Obama’s remarks reflect his reluctance to take sides or cast judgment on the grand jury’s decision and an attempt to avoid adding to the racial turmoil. But they also show his struggle to talk about race in a way that connects with all Americans.
The President “is always on a teeter-totter of not really wanting to lean too far this direction, that direction,” said Julian Bond, a longtime civil rights activist and chairman emeritus of the NAACP. “He doesn’t want to be the black president. He wants to be the president, and that constrains him a great deal. I don’t think he’ll ever overcome that.”
His approach to Ferguson stands in contrast to remarks last year after George Zimmerman was acquitted in the 2012 shooting death of the 17-year-old Martin. At the time, Obama recounted his own experiences as a black man in deeply personal terms.
“When Trayvon Martin was first shot, I said that this could have been my son,” Obama said. “Another way of saying that is Trayvon Martin could have been me 35 years ago.”
He continued: “There are very few African-American men who haven’t had the experience of walking across the street and hearing the locks click on the doors of cars. That happens to me – at least before I was a senator.”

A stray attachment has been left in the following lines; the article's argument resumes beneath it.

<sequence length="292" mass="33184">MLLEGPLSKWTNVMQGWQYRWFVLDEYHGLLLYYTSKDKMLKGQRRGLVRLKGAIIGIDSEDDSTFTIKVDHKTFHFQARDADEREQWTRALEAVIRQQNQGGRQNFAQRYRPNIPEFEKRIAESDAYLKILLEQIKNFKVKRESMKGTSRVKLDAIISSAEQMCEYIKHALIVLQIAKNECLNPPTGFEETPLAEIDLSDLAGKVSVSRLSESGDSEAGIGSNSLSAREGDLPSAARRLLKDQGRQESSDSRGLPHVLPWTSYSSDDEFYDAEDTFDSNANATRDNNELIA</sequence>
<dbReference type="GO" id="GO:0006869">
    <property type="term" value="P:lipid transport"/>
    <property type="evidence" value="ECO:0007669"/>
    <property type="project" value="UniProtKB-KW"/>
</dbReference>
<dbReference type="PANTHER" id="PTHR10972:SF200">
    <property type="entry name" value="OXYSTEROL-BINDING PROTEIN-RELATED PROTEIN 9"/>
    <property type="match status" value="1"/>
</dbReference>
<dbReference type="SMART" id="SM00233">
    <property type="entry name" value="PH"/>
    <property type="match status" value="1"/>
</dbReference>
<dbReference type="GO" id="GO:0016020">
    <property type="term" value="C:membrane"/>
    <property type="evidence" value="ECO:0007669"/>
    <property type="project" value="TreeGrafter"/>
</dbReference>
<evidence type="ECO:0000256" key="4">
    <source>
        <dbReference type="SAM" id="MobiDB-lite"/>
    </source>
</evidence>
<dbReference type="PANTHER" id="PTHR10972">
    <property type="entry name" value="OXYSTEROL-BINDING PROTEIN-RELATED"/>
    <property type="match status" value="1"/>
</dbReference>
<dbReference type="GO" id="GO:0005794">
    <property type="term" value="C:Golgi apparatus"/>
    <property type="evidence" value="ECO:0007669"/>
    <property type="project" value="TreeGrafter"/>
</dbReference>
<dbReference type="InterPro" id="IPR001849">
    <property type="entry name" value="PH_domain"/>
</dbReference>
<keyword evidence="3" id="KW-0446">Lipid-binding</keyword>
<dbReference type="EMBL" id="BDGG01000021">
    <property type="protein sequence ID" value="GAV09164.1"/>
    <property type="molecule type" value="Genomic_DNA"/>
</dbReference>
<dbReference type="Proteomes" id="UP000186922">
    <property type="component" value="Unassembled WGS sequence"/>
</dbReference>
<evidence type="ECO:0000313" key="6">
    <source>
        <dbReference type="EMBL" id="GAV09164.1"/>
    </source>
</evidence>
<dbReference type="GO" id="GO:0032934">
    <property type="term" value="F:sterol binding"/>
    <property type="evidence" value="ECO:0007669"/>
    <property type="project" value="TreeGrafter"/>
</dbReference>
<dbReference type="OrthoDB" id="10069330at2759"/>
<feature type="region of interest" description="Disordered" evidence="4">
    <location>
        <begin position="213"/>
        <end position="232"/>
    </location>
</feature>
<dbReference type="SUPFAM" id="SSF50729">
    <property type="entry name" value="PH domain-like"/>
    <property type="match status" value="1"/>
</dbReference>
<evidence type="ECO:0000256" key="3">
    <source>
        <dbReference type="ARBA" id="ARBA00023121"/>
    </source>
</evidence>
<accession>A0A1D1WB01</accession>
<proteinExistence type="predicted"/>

He was more circumspect on Monday as the violence in Ferguson first heated up, saying the nation has made “enormous progress in race relations.”
“I’ve witnessed that in my own life, and to deny that progress I think is to deny America’s capacity for change,” he said.
Obama has dealt gingerly with racial issues since he burst onto the national political scene in 2004 as a state senator from Illinois who delivered a galvanizing speech at that year’s Democratic National Convention. His 2008 caucus win in the lily-white state of Iowa launched his path to the presidency. He would later speak with pride about his “commanding victories in states with some of the whitest populations in the country.”